May 4th is already a significant day for Star Wars, with many fans in lockdown (including this one) thinking about a galaxy far far away. Today appears to be of particular importance with the Skywalker Saga being released on Disney+. But Disney may have tried to go a little too far in its promotion and appeared to be claiming some form of ownership in #MayThe4th. This raises some interesting intellectual property issues on hashtags and trade marks which are worth consideration.
Last week Disney Tweeted:
Celebrate the Saga! Reply with your favourite #StarWars memory and you may see it somewhere special on #MayThe4th.@Disneyplus 27/05/2020
This was followed up with the further tweet:
These tweets raise interesting questions around the apparent claim by Disney to #MayThe4th, namely whether you own a hashtag? The answer relates to trade marks. It is possible to own a registered trade mark in a hashtag. The relevant issues are whether it is worth it and whether the enforcement is strong enough.
Intellectual Property in #MayThe4th
It there a new hope in registering a hashtag as a trade mark? Is it beneficial for brands to do so?
A registered trade mark is a sign to distinguish the origins of goods from one brand to those of another. Handled solo a hashtag appears to be of little benefit to a brand (or products of the brand) as it will not necessarily act to distinguish any good or service. Only when consistently used with a product or service would it begin to be of use to a brand (much like a traditional trade mark).
Registering a #TradeMark
In the UK, Wyke Farms the UK’s largest independent cheese producer was the first brand to register a TM for #freecheesefriday in the UK.
Similarly, the United States Patent and Trademark Office (USPTO) states:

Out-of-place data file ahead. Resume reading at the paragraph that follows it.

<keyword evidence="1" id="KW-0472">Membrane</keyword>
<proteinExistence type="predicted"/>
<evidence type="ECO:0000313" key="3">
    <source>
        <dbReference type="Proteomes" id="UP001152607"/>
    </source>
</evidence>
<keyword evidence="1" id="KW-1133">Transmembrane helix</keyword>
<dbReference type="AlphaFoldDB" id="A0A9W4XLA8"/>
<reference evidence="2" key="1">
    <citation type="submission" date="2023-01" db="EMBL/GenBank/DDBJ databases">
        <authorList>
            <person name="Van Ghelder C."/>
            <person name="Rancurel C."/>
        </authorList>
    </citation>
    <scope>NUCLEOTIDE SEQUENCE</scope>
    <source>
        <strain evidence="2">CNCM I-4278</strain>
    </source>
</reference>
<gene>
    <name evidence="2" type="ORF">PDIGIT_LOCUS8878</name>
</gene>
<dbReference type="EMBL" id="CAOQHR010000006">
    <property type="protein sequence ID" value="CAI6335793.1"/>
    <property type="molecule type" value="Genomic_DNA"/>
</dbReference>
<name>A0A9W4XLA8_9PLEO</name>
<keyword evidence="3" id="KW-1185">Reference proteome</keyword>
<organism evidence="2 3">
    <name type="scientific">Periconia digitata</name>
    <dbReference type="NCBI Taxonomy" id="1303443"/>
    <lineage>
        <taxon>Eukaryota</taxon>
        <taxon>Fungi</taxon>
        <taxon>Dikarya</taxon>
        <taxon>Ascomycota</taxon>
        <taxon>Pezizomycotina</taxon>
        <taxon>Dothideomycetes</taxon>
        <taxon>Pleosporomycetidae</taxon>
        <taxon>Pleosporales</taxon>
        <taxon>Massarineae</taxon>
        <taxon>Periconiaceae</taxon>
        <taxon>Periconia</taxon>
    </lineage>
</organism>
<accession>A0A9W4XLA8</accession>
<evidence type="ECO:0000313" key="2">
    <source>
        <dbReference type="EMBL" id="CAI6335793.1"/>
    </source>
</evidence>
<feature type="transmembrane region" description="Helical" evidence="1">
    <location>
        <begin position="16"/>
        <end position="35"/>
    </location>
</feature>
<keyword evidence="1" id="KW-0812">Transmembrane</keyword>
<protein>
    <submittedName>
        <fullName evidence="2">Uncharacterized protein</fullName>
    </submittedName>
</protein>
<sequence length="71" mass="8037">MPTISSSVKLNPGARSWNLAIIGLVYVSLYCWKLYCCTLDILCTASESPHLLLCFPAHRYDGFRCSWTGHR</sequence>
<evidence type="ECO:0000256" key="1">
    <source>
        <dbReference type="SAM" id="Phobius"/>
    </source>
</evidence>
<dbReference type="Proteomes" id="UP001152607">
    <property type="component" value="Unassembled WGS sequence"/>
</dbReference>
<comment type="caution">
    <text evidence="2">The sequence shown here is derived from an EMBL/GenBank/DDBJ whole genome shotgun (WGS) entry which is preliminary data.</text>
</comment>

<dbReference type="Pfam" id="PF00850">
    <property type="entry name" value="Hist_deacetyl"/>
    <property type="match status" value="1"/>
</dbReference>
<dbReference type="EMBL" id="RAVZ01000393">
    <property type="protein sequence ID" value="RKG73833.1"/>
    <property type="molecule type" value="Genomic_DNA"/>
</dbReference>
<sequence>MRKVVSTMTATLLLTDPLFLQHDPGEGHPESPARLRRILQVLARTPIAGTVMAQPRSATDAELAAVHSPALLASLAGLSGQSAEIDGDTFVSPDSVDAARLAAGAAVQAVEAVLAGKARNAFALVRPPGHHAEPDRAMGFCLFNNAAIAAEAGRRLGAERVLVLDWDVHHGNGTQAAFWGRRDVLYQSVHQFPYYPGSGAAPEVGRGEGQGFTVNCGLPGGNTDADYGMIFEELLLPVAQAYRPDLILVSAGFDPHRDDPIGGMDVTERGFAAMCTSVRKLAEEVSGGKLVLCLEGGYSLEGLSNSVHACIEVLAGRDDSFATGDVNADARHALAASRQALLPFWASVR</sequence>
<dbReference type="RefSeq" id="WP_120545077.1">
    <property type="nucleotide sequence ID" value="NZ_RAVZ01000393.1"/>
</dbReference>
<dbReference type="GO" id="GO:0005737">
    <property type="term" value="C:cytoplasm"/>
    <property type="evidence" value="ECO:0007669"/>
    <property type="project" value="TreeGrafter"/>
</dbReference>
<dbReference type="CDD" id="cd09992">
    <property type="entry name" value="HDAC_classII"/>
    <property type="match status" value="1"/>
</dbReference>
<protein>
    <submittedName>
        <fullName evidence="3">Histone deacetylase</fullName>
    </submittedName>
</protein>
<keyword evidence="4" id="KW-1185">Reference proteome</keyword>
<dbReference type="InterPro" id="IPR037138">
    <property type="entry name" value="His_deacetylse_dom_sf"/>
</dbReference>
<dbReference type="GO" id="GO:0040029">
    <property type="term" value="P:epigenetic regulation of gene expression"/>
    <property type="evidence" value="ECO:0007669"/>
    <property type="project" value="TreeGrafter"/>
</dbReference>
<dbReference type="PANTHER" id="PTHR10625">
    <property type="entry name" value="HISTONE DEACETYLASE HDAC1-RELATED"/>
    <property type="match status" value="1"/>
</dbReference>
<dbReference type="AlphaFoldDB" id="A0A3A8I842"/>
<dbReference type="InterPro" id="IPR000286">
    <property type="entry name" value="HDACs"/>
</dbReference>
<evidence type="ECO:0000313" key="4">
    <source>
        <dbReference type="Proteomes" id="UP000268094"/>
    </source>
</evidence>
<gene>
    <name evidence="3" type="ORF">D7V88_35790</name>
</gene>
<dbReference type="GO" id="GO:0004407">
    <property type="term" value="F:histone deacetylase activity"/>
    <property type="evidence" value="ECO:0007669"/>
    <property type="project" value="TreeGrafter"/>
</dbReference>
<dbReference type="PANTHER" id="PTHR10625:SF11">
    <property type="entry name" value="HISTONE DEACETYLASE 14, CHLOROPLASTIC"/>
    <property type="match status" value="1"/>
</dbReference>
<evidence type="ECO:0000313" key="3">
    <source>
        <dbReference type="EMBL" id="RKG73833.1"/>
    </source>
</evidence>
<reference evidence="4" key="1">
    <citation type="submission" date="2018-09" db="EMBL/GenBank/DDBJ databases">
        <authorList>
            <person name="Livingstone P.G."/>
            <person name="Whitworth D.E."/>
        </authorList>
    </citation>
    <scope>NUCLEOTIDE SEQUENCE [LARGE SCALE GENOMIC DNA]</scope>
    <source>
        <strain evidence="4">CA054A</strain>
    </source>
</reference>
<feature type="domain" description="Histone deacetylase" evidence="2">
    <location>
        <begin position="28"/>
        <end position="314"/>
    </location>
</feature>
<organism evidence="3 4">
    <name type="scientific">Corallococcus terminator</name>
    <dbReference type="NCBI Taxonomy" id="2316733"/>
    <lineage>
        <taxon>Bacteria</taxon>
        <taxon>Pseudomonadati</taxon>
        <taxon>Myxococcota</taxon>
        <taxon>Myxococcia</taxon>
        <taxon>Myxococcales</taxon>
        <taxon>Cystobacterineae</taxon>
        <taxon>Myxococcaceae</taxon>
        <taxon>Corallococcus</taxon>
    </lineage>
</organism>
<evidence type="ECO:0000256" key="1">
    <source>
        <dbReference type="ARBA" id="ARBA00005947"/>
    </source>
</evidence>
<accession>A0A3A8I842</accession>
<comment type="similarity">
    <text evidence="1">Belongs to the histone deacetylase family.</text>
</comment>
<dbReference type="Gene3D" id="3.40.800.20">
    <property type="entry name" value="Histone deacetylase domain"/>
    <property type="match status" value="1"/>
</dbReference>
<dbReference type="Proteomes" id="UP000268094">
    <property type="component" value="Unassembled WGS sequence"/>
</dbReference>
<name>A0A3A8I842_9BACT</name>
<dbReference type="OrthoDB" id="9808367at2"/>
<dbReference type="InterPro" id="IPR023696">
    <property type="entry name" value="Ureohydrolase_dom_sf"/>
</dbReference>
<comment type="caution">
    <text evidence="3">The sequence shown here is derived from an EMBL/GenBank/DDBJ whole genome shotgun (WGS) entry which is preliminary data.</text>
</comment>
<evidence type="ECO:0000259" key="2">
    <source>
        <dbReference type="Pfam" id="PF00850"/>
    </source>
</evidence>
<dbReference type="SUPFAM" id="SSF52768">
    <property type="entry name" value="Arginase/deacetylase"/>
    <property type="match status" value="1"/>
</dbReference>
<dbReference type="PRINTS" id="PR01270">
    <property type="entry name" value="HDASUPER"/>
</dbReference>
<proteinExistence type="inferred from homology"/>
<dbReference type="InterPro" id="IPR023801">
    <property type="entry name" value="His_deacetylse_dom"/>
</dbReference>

A mark comprising of or including the hash symbol (#) or the term ‘hashtag’ is registerable as a trademark of service only if it functions as an identifier of the source of the applicant’s goods or services.
So it seems perfectly possible to register a mark if a brand wishes. However, it may be a different story if someone other than Disney tried to register #MayThe 4th. When registering its hashtag as a TM, Wyke Farms was required to provide evidence that the mark had acquired distinctiveness through use (on social media). It would be interesting to see whether any May 4th hashtags would demonstrate acquired distinctiveness in the same way.
Enforcing the mark
Registering a hashtag as a trade mark may offer some protection to a business empire (but only nationally or internationally). If another brand used the mark and attempted to ride on the coat tails of its popularity, which in turn caused confusion relating to its association with holder of the mark then the the empire may strike back with an action for infringement.
However it would be unlikely to offer any protection against anyone else doing the same thing using it in a social context. This would be a key issue as the distinctiveness of the mark could be diluted through social use and lose any value.
This is not the first time that Star Wars has seen some intellectual property action. Those familiar with the ways of copyright will remember the case involving a Stormtrooper helmet and whether it was a sculpture or not. Hopefully a patent application involving a lightsaber is still a few parsecs away.